When you’re workshopping a new play, you [as an actor] must make choices, and they must be big choices. The playwright can’t know what they have unless strong choices are made. Even if they are the wrong ones, sometimes it’s more helpful for playwrights in the early drafts to hear the wrong thing than no choice at all. PlayMakers has the great privilege and responsibility to be a hub for the classics, the best of the modern canon, and new work. It’s the conversation between all three that makes us a significant cultural institution and a home for an audience that spans the youngest to longtime theatregoers.
Every theatre in America is dealing with this issue in some way and asking the question: Where is our future audience coming from? And how do we get them in the door and keep them excited? It isn’t just by doing excellent work (though that’s certainly part of it). Most people don’t choose theatre as their [first choice] entertainment source anymore. New work, and the conversation that is happening in new work, can entice people with its subject matter, its form, or just the thrill of seeing and experiencing something truly original.
Joe Haj did such an amazing job over the past nine years here to raise the profile of the theatre and put diversity and community as central tenets. I feel like he planted the seeds and the bloom is about to open, and now I have to nurture it into its full flowering.
And engagement is everything in that. Bringing more diverse and unique voices into the company and sending our company voices out. What I am using as my guiding principle for choosing my first PlayMakers season [2016–17] is transformation—looking at plays that in some way deal with that, for a community or an individual. I felt that in a time of change—for me, for PlayMakers (celebrating its 40th anniversary), for the country—it made sense to observe and celebrate transformation.
It’s shocking how few female artistic directors there are in the country.
In terms of LORT theaters, I just learned that I’m No. 16!
At NYU, you studied with Zelda Fichandler. Was she a beacon of what was possible?
Yes. I have been exceptionally lucky to have a lot of female mentors. My lifelong mentor is Rebecca Guy, my high school acting teacher, who turned me to directing. She had been a Juilliard actor who came to directing and teaching later, and she is responsible for propelling me through every stage of my career to date. Both Rebecca and Zelda, for very different reasons, had an enormous impact on me.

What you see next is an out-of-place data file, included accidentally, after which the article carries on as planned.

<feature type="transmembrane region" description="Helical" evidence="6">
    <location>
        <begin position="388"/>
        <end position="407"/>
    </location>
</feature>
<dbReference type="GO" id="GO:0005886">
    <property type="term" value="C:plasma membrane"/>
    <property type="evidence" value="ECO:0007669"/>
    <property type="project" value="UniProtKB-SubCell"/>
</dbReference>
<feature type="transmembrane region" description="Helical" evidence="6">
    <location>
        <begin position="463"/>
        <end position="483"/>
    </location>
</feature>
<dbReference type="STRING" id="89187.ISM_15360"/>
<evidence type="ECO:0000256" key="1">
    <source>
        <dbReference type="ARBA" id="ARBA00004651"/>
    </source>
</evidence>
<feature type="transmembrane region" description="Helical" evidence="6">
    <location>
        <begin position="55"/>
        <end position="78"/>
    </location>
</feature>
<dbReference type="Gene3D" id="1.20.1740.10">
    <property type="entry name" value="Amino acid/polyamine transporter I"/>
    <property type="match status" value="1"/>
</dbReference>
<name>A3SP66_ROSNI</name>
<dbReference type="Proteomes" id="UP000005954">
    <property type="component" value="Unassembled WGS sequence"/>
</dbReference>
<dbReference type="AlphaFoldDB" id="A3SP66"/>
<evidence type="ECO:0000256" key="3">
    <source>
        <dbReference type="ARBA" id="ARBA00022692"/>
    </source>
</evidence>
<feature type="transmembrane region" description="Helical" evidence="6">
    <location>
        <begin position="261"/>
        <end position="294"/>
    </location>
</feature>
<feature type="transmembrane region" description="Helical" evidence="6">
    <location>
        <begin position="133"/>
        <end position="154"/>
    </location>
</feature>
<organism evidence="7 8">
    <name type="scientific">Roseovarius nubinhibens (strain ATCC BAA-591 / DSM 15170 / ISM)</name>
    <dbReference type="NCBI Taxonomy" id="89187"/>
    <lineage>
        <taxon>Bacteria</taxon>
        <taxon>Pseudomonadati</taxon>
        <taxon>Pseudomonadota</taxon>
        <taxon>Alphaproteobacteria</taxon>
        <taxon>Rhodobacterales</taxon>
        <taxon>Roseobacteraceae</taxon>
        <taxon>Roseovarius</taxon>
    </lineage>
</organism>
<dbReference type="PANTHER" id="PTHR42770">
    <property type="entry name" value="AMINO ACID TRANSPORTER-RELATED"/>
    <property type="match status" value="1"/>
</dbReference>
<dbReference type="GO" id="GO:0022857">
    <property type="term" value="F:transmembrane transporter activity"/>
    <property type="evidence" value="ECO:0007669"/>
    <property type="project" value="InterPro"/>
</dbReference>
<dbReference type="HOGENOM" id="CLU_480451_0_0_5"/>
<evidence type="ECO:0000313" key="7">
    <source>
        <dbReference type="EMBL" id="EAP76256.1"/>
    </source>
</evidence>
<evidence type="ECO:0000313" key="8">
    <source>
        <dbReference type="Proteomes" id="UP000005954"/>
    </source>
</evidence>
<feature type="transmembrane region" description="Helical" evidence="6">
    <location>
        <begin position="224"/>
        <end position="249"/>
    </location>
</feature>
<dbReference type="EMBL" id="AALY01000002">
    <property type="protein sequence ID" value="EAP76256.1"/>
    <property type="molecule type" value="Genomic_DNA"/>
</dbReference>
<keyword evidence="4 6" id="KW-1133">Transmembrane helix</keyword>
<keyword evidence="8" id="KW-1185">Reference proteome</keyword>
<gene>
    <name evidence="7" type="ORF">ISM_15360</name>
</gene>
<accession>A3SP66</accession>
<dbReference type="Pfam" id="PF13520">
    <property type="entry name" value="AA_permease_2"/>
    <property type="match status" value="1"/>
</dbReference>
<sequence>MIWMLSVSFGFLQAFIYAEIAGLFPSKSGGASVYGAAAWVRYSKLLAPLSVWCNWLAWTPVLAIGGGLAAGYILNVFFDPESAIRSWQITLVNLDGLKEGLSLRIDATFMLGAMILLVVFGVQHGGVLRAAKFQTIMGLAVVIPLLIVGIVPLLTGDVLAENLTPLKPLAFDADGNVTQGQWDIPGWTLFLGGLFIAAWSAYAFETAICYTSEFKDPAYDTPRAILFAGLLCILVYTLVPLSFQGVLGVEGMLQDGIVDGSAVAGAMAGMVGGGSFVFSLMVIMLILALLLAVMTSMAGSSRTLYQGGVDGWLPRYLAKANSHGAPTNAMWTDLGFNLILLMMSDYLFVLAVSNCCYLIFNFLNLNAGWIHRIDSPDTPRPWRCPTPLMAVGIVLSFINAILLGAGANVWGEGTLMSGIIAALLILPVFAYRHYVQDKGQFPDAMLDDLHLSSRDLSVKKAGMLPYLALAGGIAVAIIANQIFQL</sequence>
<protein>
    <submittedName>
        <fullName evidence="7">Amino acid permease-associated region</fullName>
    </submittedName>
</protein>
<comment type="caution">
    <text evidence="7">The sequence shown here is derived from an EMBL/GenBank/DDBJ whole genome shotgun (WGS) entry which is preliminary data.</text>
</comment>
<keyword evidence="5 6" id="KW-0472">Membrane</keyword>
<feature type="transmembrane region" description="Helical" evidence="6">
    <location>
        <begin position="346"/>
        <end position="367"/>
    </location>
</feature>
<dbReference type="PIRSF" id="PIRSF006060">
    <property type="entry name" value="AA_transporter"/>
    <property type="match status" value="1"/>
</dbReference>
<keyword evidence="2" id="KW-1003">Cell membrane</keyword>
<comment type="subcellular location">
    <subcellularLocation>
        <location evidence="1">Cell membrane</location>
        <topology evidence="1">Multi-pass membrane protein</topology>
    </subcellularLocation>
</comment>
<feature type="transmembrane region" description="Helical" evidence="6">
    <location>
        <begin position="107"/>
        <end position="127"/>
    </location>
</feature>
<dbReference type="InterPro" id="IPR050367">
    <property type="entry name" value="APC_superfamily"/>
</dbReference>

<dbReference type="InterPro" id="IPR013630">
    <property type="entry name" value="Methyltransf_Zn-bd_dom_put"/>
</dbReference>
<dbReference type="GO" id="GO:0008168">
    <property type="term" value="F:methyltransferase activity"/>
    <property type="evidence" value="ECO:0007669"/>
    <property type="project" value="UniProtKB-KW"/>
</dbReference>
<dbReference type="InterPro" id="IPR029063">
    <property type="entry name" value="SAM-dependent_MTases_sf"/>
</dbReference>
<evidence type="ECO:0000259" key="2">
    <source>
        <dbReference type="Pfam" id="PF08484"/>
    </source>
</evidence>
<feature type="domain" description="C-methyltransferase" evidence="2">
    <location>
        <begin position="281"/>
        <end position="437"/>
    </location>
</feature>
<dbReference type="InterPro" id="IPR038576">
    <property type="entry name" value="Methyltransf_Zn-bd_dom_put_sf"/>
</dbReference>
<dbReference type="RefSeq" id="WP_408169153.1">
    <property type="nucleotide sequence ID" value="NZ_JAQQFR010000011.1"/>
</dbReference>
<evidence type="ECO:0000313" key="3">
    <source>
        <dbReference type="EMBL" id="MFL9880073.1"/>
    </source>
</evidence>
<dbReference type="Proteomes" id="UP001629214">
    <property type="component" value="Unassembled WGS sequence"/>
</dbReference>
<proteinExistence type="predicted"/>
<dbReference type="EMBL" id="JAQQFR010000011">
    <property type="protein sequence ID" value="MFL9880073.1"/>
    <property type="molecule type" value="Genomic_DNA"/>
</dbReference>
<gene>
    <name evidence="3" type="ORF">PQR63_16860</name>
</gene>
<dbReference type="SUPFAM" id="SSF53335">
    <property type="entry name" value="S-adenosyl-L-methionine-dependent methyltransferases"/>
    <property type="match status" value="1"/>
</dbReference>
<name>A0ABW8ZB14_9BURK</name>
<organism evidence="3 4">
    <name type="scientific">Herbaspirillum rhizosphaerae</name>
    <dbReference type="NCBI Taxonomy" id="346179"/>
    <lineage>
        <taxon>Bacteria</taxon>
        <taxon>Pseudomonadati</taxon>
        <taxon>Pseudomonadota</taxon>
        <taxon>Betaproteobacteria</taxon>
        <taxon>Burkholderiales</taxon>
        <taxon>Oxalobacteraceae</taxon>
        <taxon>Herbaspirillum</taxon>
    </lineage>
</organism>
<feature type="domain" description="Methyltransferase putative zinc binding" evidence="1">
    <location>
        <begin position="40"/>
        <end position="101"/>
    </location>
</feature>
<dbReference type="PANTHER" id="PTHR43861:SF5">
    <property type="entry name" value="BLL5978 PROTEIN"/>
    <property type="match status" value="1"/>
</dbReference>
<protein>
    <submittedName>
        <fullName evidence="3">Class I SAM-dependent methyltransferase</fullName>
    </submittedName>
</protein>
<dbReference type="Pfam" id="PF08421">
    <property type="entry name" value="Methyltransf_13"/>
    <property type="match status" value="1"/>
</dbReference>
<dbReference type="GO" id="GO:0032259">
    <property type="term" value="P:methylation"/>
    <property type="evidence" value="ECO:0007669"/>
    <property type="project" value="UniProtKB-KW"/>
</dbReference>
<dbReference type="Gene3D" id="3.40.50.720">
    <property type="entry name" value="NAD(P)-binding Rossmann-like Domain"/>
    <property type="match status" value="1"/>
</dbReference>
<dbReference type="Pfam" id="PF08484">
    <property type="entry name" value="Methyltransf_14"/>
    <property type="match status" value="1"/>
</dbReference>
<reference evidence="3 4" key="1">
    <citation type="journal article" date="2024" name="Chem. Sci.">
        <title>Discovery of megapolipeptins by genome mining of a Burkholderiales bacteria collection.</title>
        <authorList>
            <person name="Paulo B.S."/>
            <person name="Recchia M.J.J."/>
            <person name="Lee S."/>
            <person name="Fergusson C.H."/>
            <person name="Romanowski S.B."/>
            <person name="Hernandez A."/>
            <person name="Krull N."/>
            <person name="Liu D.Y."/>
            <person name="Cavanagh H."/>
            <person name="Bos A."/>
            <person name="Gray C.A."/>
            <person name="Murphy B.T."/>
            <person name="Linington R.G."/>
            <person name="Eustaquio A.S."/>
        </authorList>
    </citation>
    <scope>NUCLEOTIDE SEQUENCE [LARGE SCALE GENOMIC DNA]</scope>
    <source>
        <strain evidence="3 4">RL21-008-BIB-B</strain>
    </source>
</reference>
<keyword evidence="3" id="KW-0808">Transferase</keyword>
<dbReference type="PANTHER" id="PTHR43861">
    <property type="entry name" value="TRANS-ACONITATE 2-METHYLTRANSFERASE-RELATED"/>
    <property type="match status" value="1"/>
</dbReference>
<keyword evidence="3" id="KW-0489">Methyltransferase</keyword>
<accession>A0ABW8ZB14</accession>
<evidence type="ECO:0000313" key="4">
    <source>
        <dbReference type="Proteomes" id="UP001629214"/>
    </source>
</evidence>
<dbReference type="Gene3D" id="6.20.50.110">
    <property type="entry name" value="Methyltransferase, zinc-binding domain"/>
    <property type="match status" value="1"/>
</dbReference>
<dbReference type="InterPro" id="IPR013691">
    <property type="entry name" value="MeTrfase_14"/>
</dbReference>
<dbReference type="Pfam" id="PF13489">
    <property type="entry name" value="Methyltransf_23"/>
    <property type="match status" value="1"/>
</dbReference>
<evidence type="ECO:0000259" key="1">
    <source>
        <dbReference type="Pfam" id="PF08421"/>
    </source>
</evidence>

In terms of Zelda, she spoke of art and training as learning about expanding possibility. She famously said, “You are not here to refine the three or four things you’ll be employed for for the rest of your career; you are here to explore the thousand possibilities of who you are.” She was a pioneer of the regional theatre movement, and I am now looking to find what my part is in the trajectory of the next wave of that movement.
In our first year of grad school we did these projects called “universe projects”; we had to present to the class our personal universe. It could be anything. People read from journals, they sang, one guy put on a straw skirt and did a hula number. For me, I remember I sat in front of a big mirror—in Room 525—and faced the mirror sitting at a dressing table. Everyone was behind me watching. I had this whole conversation through the mirror, because one of the things that I knew about my life at that point was that I had spent so much of it watching myself watching you watching me. And my hope, in my time [at NYU], was to turn around and be fully present.
Today, as an artistic director, my job is to watch in all directions—to be an artist and a mirror. To see through my audience’s lens and my own. To be a community leader and a great teacher. To administrate and administer. But most importantly, to be present.
Jackson Cooper is a freelance writer and a critic for Classical Voice of North Carolina and the Greensboro News and Record.